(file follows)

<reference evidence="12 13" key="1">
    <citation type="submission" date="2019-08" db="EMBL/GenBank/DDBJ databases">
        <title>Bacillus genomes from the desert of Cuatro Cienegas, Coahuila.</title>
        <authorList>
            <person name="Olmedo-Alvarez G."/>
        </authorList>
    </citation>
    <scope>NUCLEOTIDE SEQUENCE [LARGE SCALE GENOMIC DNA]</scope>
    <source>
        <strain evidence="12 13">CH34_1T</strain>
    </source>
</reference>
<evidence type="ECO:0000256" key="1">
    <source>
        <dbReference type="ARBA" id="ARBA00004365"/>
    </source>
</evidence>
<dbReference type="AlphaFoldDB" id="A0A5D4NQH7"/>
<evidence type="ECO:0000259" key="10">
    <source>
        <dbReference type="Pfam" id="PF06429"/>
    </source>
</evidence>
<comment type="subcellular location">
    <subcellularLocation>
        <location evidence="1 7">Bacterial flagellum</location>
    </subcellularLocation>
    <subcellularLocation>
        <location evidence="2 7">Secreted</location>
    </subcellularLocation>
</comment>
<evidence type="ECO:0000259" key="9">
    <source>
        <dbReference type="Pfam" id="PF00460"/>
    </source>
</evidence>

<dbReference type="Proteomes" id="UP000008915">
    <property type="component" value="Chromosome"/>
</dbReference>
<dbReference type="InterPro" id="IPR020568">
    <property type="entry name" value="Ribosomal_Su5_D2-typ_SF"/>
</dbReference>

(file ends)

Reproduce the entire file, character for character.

<reference evidence="12 13" key="1">
    <citation type="submission" date="2019-08" db="EMBL/GenBank/DDBJ databases">
        <title>Bacillus genomes from the desert of Cuatro Cienegas, Coahuila.</title>
        <authorList>
            <person name="Olmedo-Alvarez G."/>
        </authorList>
    </citation>
    <scope>NUCLEOTIDE SEQUENCE [LARGE SCALE GENOMIC DNA]</scope>
    <source>
        <strain evidence="12 13">CH34_1T</strain>
    </source>
</reference>
<evidence type="ECO:0000256" key="1">
    <source>
        <dbReference type="ARBA" id="ARBA00004365"/>
    </source>
</evidence>
<dbReference type="AlphaFoldDB" id="A0A5D4NQH7"/>
<evidence type="ECO:0000259" key="10">
    <source>
        <dbReference type="Pfam" id="PF06429"/>
    </source>
</evidence>
<comment type="subcellular location">
    <subcellularLocation>
        <location evidence="1 7">Bacterial flagellum</location>
    </subcellularLocation>
    <subcellularLocation>
        <location evidence="2 7">Secreted</location>
    </subcellularLocation>
</comment>
<evidence type="ECO:0000259" key="9">
    <source>
        <dbReference type="Pfam" id="PF00460"/>
    </source>
</evidence>

<dbReference type="Proteomes" id="UP000008915">
    <property type="component" value="Chromosome"/>
</dbReference>
<dbReference type="InterPro" id="IPR020568">
    <property type="entry name" value="Ribosomal_Su5_D2-typ_SF"/>
</dbReference>